mine: twh



“I was surprised to hear that they cut my butt out! I’m here to tell you that my butt is not dangerous. And there are many, many more dangerous things that people are happy to broadcast. I don’t know what that says about the world we live in, but it probably says something.”

anonymous asked:

I have a couple of questions about big lick and you seem like a good guy to ask. First, i dont really understand what it Is? Ive also heard that its all inhumane and abusive, but ive also seen otherwise very humane and knowledgable horse people says that big lick can be done humanely, so? I have no idea what to think of this discipline, i just feel kinda lost.

OK so I’m not a big lick/TWH expert by any means but here are the basics as I understand them:

Some breeds are gaited. The Tennessee Walking Horse is one of them. It’s especially known for its running walk. Originally, this gait was really popular because it was so comfortable to ride, so they were useful plantation horses, and they Looked Fancy. Big Lick developed because of the transition from using horses for work (farming, cavalry, pony express, yada yada) to horses being used for recreation - specifically here, shows. So you have a bunch of people riding their TWHs around trying to look the fanciest, without any actual goal beyond winning and looking fancy. It becomes an aesthetic thing, like a lot of current show scenes (western pleasure, saddleseat, a lot of dressage tbh, halter shows, reining, etc). Welfare and practicality go out the window because you don’t actually have a reason to keep your horse healthy, sane, and sound. Because you don’t need them to do work. You don’t need them to live long, healthy lives. This is why we see such an increasing number of horses being competed as two and three year olds (when they’re still 2-3 years from actual physical and mental maturity), and retiring before they’re even ten or early teens. It’s all about the benjamins and about winning the biggest prize.

So, how do you get the TWH to exhibit a fancier gait? Firstly, bigger shoes and longer hooves. Weight on the legs mean that the legs are lifted higher. And there is a spectrum here, from flat shod but hooves too long:

to moderate pads:

to fucking giant stacks:

These result in a higher-stepping gait.

But where do you go from there? Well, from there you get to the most controversial part of the TWH industry, which is soring.

Here’s an 11 minute interview with a convicted trainer explaining how soring works, but I’ll summarize:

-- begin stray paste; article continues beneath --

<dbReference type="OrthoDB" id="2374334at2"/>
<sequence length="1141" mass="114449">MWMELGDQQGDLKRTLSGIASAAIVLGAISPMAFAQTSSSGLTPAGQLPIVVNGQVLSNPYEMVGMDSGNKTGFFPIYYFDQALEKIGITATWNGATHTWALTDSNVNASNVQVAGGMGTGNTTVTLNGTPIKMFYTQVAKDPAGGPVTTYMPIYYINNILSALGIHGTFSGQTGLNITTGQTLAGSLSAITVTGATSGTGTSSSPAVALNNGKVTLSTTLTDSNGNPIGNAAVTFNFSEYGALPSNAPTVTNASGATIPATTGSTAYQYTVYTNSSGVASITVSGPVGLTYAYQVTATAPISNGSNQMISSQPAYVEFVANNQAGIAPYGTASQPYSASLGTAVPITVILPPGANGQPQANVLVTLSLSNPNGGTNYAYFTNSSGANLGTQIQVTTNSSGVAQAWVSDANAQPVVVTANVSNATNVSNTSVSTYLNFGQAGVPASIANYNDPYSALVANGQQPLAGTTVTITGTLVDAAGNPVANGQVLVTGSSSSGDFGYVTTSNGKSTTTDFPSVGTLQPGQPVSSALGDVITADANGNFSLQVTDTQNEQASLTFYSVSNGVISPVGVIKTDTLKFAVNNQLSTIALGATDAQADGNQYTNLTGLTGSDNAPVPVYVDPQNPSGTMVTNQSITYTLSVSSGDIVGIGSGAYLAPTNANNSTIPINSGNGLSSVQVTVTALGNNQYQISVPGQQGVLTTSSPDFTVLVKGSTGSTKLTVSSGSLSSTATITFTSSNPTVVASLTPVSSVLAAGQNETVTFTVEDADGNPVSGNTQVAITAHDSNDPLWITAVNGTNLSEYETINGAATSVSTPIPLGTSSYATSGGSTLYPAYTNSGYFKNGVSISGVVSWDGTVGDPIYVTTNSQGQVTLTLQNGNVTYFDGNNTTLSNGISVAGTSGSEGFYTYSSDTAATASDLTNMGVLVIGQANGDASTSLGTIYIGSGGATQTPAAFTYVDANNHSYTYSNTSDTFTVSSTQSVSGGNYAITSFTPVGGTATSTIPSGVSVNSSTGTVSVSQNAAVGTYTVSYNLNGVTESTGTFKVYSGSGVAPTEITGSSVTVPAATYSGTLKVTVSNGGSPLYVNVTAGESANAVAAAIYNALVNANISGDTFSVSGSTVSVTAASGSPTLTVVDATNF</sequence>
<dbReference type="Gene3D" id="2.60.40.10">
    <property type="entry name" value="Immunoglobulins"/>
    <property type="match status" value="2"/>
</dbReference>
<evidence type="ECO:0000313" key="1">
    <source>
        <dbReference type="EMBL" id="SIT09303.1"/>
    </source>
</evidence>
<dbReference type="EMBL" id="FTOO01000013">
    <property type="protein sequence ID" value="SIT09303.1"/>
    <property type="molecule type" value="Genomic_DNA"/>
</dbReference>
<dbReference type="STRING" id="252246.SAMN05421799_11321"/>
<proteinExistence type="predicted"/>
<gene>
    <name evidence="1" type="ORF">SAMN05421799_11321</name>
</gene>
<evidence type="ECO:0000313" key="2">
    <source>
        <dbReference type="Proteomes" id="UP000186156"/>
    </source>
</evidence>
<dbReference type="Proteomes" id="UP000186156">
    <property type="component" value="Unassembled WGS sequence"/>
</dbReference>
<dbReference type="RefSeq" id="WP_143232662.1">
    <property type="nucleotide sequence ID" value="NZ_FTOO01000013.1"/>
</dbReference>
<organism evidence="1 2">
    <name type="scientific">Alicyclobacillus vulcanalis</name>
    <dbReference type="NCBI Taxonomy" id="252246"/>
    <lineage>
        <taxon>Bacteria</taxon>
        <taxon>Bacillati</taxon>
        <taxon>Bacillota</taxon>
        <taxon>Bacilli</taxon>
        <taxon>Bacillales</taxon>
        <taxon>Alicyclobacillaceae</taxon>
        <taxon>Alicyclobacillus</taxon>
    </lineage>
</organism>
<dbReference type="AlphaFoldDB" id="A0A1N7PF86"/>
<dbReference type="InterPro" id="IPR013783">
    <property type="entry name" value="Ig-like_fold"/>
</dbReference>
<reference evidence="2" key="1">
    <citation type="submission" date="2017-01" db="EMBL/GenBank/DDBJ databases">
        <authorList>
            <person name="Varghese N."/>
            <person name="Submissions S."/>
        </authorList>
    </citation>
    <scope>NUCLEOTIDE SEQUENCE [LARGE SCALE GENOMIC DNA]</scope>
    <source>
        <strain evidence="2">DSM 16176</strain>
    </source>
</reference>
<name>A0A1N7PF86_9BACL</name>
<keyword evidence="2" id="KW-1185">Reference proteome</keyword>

Soring is when you make the front feet hurt, so that the horse is really fast to snatch them off the ground because they’re so painful. There are a lot of ways to sore a horse. I’ve read about putting marbles between the hoof and pad, people putting tacks in there, people over-trimming the sole of the hoof until it bleeds or bruised, adding extra deep nails, anything to make the foot sore. The most well known method (and this is usually what people are talking about when they talk about soring) is putting caustic chemicals on the horse’s ankles, and then adding chains, so that the metal chains bang against their already super painful pasterns.

Those pictures are taken from show screencaps. These stacks and these chains are allowed at the show. They are not just training tools. They are out in the public eye. People just lie about the application of chemicals.

All of this is done to make the horse fling up their forelegs, and step deep under with their hind legs like so:

Here’s another example of the kind of ‘stepping under’ that is caused by soring:

I don’t say this lightly but these horses are crippled. The trainer in that interview says so. He acknowledges that you have to essentially torture the horses to make them ‘walk’. That horses end up dead from the pain. These are animals that can barely stand (and sometimes literally cannot stand) on their own feet. And the end result is this:

Wow so fancy! So flashy! So great! I personally don’t get the appeal, and the appeal doesn’t even MATTER, because it’s about the physical and mental abuse and not about the end result, buuuuuut let me drop this comparison in here:

This^ is Champagne Watchout, who was exhibited flatshod at the 1999 TWH National Celebration, next to horses ridden with giant stacks. I recommend watching this entire video as the contrast between the gaits is unbelievable. It’s an amazing example of the difference between the beautiful, smooth, comfortable and NATURAL gaits of the TWH, vs the clusterfuck that is Big Lick.

My gifmaker stopped working so I’ll leave you with just some pictures of un-stacked, un-sored TWHs.